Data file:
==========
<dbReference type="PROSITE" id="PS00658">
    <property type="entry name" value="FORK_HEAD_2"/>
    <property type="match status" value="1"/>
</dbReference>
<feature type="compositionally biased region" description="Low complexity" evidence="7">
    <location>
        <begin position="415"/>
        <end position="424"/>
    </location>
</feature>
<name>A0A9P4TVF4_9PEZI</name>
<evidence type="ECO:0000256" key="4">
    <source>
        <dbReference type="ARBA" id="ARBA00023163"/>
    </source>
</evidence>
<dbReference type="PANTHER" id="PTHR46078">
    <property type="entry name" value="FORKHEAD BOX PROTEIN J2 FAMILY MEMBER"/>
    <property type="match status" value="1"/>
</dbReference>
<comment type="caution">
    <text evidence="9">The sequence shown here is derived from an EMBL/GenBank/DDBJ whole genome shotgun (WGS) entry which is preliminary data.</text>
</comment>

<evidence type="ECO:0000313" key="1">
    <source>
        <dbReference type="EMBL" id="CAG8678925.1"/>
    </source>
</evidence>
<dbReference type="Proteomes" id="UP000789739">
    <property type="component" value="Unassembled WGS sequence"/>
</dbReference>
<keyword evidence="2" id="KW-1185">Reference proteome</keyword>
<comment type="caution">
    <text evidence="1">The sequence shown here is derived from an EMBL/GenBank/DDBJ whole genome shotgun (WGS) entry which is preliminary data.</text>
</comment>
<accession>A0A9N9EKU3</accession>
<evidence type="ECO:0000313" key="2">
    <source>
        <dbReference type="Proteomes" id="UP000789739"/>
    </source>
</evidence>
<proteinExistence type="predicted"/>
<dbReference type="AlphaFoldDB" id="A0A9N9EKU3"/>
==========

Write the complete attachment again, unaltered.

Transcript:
<dbReference type="PROSITE" id="PS00658">
    <property type="entry name" value="FORK_HEAD_2"/>
    <property type="match status" value="1"/>
</dbReference>
<feature type="compositionally biased region" description="Low complexity" evidence="7">
    <location>
        <begin position="415"/>
        <end position="424"/>
    </location>
</feature>
<name>A0A9P4TVF4_9PEZI</name>
<evidence type="ECO:0000256" key="4">
    <source>
        <dbReference type="ARBA" id="ARBA00023163"/>
    </source>
</evidence>
<dbReference type="PANTHER" id="PTHR46078">
    <property type="entry name" value="FORKHEAD BOX PROTEIN J2 FAMILY MEMBER"/>
    <property type="match status" value="1"/>
</dbReference>
<comment type="caution">
    <text evidence="9">The sequence shown here is derived from an EMBL/GenBank/DDBJ whole genome shotgun (WGS) entry which is preliminary data.</text>
</comment>

<evidence type="ECO:0000313" key="1">
    <source>
        <dbReference type="EMBL" id="CAG8678925.1"/>
    </source>
</evidence>
<dbReference type="Proteomes" id="UP000789739">
    <property type="component" value="Unassembled WGS sequence"/>
</dbReference>
<keyword evidence="2" id="KW-1185">Reference proteome</keyword>
<comment type="caution">
    <text evidence="1">The sequence shown here is derived from an EMBL/GenBank/DDBJ whole genome shotgun (WGS) entry which is preliminary data.</text>
</comment>
<accession>A0A9N9EKU3</accession>
<evidence type="ECO:0000313" key="2">
    <source>
        <dbReference type="Proteomes" id="UP000789739"/>
    </source>
</evidence>
<proteinExistence type="predicted"/>
<dbReference type="AlphaFoldDB" id="A0A9N9EKU3"/>